Is life balance for managers a joke?

You are a manager. You get paid ‘The Big Bucks’. You get paid to get the job done. But do you get paid to give up Life Balance?

Doing long hours is often held as a ‘Badge of Honour’. People who aren’t seen to be ‘doing the long hours’ are seen as people who are effectively cheating the system. In other words, not doing long hours is frowned upon.

My work brings me into contact with people in management roles. The vast majority of them work very long hours.  They make a lot of sacrifices for their work. Some don’t take holidays for fear that work will get out of control while they are away. Others take on extra roles when organisational restructures occur. In fact I recently had a friend who is a senior manager at one of Australia’s largest organisations inform me that he was now doing the role of three senior managers due to two of his colleagues having had accepted redundancies. He expressed his frustration that his normal management practice of maintaining strong relationships with his direct reports had been negatively impacted because he simply had too many direct reports as a result of the re-organisation and he couldn’t keep up with what needed to be done, let alone effectively communicate at an individual level with his team members. The amount of work that he had to do, which included getting his head around what each of the two additional roles required was immeasurable. He was originally requested to take on the extra roles for a month. He was into his fourth month of the new arrangement when he spoke with me. Oh, and hadn’t received any extra compensation either. What impact do you think this was having on his home life?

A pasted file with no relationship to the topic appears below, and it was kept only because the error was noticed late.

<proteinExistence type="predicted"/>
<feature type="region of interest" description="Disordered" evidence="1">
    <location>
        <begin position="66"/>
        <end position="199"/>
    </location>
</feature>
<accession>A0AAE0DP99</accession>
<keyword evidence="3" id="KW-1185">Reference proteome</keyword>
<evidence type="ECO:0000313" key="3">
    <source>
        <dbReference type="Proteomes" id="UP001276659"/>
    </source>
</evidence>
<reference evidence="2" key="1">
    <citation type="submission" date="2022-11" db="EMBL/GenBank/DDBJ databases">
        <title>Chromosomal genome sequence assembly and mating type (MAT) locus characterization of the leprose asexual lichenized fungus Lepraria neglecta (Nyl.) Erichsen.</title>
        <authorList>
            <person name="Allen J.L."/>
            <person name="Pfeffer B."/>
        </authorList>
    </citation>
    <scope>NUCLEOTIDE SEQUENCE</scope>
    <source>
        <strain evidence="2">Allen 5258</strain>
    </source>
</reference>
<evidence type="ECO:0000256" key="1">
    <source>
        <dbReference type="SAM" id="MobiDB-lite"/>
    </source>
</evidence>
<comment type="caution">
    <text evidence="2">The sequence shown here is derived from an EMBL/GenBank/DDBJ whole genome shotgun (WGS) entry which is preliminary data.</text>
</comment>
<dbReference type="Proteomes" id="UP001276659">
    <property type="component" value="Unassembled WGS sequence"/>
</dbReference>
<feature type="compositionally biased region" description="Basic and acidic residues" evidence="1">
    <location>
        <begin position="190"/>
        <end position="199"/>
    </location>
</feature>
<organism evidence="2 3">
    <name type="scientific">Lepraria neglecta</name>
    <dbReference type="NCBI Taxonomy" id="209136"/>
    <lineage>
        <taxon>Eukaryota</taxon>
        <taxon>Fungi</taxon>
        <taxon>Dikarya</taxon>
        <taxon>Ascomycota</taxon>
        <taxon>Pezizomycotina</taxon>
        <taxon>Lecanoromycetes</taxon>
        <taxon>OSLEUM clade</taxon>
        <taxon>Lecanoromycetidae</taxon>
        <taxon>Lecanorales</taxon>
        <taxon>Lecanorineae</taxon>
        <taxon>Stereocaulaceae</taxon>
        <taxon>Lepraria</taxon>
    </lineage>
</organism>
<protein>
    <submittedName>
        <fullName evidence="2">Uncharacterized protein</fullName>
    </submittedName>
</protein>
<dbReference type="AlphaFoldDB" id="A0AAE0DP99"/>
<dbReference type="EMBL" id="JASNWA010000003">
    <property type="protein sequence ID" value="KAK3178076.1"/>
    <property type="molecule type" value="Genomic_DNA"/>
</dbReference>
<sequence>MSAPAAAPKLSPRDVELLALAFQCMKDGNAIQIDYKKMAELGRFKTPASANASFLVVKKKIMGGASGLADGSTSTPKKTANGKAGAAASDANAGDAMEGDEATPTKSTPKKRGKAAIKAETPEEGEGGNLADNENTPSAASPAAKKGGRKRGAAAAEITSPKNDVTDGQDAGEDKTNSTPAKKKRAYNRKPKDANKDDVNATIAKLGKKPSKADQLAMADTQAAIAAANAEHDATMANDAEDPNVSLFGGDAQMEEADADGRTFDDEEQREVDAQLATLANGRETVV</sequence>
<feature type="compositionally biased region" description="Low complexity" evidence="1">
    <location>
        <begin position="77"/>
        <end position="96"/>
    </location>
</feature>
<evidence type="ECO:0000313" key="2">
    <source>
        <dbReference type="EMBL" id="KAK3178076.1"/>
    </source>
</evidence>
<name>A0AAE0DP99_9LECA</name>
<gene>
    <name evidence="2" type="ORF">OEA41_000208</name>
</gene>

Sound familiar?

People say, “Well, that’s just the way it is. If you want to be successful then that is the sacrifice you have to make. If you get paid the big bucks then your company ‘owns’ you. If you don’t like it, then get out.”

I find this perspective interesting. What if the organisation actually wants the talent that the person is bringing to their role? What if they want their talent fully utilised? Also, who decides what is in a job and what isn’t? It seems to me that the amount of work that goes into a management role is simply made up. If the manager speaks up about being over-worked then they are seen as being soft or not a hard worker. So, from my experience, managers just put up with it. And make huge life balance sacrifices along the way. They do longer and longer hours in the office and then, when they are home do even more hours trying to ‘catch up’.

I have recently been to two funerals of friends and colleagues. One was 58 years old and the other was 46 years old. Both men were highly successful from a work perspective. What struck me at their funerals was despite their business and work success, very little was mentioned about their work lives. In other words, these two men were far more than their work titles. It was their character, their love of family and community and their deeds of helping other people that were mentioned.

These two men were also very proactive to take charge of life balance for themselves. They didn’t seek permission from employers to spend time with their families. They just did it. They worked hard too and produced results. But they did not let their employers ‘own’ them.

If you are a manager, is the concept of life balance a joke? If so, why? What can be done about it?

Gary Ryan enables individuals, teams and organisations to matter.
Visit Gary at